"No hands" robotic device uses ball instead of fingers | Exoskeleton puts paraplegics back on their feet | Polyneuropathy patients may not benefit from tibial decompression
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January 14, 2014
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AOPA In Advance SmartBrief
News for Professionals in the Orthotics, Prosthetics and Pedorthics Profession

Top Story
"No hands" robotic device uses ball instead of fingers
The alternative to a prosthetic hand with fingers and an opposable thumb may be something as simple as a squishy ball, also known as jamming-based robot grippers, developed by Empire Robotics. Its Versaball system operates like a balloon filled with sand that can flow over and grip objects. In addition to industrial applications, Empire is working on a prosthetic device using the Versaball system. Gizmodo (1/13), Popular Science/Zero Moment blog (1/13)
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Science and Technology
Exoskeleton puts paraplegics back on their feet
The Ekso Bionics exoskeleton demonstrated the remarkable feat of allowing those paralyzed below the waist to actually walk at this year's Consumer Electronic Show. The device can also be used with software that provides gait training for people who can eventually regain lower-limb mobility. Forbes (1/12)
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Medical News
Polyneuropathy patients may not benefit from tibial decompression
Despite previous research indicating its potential in pain relief, tibial nerve decompression did not appear to offer improvements for patients with diabetes-related polyneuropathy, researchers found. The results were published in Diabetes Care. Healio (free registration)/Endocrine Today (1/10)
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Other News
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Legislative and Regulatory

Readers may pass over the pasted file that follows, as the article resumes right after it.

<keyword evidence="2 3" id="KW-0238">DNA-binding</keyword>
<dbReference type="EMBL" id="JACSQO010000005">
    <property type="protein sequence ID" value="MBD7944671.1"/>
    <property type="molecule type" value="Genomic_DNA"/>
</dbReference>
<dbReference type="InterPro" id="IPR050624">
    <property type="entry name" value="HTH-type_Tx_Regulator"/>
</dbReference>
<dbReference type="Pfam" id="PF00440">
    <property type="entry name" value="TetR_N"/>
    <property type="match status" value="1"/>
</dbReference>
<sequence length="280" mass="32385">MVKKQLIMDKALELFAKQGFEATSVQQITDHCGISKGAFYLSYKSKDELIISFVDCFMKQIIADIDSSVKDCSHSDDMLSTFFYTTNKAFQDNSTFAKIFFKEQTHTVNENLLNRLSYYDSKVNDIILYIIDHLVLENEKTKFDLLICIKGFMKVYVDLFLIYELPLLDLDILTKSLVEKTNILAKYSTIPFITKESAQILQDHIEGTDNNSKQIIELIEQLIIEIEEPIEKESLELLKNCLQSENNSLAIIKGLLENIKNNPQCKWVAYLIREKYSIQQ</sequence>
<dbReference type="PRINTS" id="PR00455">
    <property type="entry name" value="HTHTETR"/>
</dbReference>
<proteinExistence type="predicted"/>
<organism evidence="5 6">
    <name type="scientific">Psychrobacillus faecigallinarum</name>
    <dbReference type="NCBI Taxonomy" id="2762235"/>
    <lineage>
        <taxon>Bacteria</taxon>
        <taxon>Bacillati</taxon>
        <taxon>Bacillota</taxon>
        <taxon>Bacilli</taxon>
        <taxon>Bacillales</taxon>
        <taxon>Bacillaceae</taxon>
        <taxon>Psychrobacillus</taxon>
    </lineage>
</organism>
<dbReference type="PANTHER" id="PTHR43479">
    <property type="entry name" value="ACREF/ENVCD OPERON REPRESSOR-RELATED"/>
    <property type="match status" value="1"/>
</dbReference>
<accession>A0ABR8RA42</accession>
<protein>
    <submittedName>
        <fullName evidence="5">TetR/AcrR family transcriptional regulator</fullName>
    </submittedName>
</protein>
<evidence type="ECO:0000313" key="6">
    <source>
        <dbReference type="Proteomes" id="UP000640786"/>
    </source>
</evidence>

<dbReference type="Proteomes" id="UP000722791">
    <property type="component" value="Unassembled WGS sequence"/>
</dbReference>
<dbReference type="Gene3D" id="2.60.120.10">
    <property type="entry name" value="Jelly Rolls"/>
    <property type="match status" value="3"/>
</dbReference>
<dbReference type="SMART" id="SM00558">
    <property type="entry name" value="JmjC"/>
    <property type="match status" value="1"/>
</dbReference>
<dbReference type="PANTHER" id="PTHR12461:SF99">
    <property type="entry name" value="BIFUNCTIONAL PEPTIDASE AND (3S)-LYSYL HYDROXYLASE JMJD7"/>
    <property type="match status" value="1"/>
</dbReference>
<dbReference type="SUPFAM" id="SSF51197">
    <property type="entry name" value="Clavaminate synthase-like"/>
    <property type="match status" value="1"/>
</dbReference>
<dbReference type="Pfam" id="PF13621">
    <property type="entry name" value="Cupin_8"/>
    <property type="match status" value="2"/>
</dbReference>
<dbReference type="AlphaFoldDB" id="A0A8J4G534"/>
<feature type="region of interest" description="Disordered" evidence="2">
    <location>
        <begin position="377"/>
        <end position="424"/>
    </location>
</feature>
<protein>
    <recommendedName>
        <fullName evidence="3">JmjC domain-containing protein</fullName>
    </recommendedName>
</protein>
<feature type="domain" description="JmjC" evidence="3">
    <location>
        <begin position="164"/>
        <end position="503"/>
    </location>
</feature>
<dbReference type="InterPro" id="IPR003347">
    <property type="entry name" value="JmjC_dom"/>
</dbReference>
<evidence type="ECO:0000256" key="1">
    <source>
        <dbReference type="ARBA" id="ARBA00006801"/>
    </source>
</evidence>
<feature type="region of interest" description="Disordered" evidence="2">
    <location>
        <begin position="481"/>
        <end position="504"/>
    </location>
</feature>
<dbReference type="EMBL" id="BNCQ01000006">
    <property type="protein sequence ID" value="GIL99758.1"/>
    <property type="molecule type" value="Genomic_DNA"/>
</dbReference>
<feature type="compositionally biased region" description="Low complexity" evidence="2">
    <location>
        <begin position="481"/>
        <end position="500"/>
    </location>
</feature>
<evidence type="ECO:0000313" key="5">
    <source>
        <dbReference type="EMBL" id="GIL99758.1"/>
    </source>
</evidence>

U.S. to tap new IT contractor for HealthCare.gov
The federal government is preparing to replace CGI Federal with Accenture as the main IT contractor for its online health insurance exchange over concerns about CGI's work repairing the website it helped build. CGI's contract runs through the end of February, and a yearlong $90 million contract with Accenture could be signed this week, according to a source. The Washington Post (tiered subscription model) (1/10)
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Health care industry still relies on paper documents, report finds
Despite the CMS doling out billions in EHR meaningful use incentives, an IDC Health Insights report showed 38% of health care documents today are still on paper. Researchers also found that 62% of health care providers said the number of paper documents at their groups either increased or remained unchanged over the past year. BeckersHospitalReview.com (1/13)
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Trend Watch
Jaipur Foot Foundation has given prostheses to 1.3 million people
The Jaipur Foot Foundation has provided free prosthetic limbs to approximately 1.3 million people in India and other countries since the organization's founding in 1975. The foundation can manufacture its inexpensive prosthetic legs in one to three days for patients in Jaipur, India, or at one of its 22 sites around the country. Patients are able to walk, run, squat, swim, climb trees and ride bicycles using the Jaipur foot, says the group's founder, Dr. Devendra Raj Mehta. Myanmar Times (1/13)